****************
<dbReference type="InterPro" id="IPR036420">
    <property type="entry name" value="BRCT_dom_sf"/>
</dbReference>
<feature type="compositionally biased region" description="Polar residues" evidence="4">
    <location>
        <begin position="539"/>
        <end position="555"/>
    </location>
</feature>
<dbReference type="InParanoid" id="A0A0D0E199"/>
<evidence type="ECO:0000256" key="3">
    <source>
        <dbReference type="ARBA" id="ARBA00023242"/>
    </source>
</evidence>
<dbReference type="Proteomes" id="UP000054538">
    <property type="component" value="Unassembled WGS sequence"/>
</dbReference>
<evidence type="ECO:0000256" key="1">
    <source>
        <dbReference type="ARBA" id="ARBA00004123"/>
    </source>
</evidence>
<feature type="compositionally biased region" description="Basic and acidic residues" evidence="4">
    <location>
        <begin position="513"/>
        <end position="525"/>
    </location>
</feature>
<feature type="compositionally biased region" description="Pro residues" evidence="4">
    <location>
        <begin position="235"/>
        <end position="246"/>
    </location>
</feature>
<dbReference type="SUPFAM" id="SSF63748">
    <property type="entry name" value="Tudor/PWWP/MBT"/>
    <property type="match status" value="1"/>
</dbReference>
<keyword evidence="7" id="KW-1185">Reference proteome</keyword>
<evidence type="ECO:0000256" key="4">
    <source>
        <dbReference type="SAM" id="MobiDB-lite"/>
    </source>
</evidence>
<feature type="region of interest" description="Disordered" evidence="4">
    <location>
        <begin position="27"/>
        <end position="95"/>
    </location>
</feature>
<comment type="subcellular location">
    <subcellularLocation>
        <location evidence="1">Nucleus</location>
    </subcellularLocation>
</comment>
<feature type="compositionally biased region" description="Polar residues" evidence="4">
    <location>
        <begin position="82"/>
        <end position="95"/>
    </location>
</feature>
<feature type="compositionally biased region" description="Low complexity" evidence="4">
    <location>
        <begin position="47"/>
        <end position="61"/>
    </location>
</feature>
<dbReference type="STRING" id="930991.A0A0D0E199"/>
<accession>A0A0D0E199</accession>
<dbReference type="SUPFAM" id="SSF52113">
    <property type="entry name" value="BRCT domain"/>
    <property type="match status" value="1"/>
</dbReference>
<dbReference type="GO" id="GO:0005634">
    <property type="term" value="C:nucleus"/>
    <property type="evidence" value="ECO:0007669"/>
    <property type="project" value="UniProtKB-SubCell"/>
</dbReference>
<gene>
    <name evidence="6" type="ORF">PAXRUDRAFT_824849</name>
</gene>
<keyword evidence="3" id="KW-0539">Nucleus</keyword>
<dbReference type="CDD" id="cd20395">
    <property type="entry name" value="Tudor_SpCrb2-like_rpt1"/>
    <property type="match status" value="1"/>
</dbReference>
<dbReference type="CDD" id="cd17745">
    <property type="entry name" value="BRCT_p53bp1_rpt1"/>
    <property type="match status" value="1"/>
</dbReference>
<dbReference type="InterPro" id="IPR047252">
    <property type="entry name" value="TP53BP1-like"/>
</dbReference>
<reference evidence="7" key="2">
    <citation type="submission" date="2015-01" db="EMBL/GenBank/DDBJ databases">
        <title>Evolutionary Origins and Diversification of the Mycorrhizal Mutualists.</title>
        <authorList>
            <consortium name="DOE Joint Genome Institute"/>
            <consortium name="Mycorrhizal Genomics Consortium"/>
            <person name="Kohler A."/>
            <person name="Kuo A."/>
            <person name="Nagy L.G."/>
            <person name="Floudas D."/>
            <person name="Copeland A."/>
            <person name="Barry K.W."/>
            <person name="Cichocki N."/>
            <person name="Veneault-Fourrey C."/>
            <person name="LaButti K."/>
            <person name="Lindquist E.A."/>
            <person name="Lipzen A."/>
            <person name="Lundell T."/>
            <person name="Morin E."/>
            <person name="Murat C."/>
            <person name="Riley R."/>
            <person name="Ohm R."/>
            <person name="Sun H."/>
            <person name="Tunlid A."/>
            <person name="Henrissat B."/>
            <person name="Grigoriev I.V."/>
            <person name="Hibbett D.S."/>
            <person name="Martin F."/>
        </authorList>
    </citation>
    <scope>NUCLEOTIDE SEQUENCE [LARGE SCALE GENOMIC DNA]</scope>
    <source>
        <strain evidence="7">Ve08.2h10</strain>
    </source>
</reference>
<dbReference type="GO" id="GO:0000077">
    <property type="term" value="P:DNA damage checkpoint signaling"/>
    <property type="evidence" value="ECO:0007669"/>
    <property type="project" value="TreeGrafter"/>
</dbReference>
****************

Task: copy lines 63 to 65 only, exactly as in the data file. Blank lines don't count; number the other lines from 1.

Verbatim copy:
<feature type="compositionally biased region" description="Low complexity" evidence="4">
    <location>
        <begin position="47"/>